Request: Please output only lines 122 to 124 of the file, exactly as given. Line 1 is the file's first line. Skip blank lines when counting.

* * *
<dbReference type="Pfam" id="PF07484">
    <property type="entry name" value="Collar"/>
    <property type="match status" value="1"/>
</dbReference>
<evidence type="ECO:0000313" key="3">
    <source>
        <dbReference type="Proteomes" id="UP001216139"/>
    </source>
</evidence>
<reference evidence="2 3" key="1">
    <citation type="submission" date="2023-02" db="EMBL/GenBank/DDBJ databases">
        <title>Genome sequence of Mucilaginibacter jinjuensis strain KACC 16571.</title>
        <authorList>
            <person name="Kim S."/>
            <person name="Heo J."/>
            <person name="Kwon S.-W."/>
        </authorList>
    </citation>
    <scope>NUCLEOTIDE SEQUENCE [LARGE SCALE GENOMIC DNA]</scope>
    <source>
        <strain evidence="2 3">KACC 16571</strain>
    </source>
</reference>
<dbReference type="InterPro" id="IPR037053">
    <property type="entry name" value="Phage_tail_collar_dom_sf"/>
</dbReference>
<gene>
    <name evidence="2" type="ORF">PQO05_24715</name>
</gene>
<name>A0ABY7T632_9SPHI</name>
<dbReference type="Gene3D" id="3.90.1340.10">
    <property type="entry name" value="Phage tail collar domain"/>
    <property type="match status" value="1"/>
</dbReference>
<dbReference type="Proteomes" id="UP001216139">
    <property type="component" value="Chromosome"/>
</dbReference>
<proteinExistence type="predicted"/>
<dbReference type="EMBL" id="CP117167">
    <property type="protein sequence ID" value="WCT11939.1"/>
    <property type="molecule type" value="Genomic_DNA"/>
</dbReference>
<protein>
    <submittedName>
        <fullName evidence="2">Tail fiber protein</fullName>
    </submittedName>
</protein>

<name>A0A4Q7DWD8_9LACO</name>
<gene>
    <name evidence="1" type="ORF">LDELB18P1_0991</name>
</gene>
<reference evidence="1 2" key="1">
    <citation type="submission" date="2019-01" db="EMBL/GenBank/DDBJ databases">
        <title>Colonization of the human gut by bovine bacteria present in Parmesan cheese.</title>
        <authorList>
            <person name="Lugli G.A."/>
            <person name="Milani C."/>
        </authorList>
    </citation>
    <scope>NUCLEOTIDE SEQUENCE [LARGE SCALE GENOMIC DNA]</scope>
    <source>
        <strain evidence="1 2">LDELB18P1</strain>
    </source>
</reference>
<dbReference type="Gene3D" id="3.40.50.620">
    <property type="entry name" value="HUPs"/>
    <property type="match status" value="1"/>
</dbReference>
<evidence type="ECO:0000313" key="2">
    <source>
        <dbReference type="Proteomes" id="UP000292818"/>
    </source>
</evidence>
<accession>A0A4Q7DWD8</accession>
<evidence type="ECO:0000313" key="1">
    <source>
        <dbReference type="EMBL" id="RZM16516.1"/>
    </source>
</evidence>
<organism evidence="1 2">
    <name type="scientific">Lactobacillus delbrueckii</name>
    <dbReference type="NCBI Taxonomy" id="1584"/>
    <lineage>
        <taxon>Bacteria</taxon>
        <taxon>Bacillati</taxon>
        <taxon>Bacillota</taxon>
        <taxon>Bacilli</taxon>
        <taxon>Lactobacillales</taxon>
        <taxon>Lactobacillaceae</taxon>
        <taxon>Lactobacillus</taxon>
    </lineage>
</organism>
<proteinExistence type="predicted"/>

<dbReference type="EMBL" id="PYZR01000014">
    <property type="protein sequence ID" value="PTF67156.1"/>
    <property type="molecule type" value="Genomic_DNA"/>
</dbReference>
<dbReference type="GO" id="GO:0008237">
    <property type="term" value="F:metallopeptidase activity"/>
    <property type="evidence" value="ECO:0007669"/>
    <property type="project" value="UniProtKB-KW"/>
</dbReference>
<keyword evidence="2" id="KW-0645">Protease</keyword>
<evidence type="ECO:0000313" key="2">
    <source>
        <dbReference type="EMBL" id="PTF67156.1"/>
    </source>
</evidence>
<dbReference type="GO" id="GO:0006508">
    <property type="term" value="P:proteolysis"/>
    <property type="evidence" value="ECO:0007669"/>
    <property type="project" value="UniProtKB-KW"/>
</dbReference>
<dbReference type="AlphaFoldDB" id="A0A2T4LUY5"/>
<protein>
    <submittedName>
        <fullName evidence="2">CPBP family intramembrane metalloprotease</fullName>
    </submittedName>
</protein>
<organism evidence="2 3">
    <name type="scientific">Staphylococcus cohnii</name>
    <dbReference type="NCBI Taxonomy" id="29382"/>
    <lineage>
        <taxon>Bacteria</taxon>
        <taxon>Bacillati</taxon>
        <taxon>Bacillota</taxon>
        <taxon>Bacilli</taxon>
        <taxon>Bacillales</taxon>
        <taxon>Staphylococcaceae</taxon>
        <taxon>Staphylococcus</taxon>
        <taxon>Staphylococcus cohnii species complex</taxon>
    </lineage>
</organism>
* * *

    <dbReference type="NCBI Taxonomy" id="29382"/>
    <lineage>
        <taxon>Bacteria</taxon>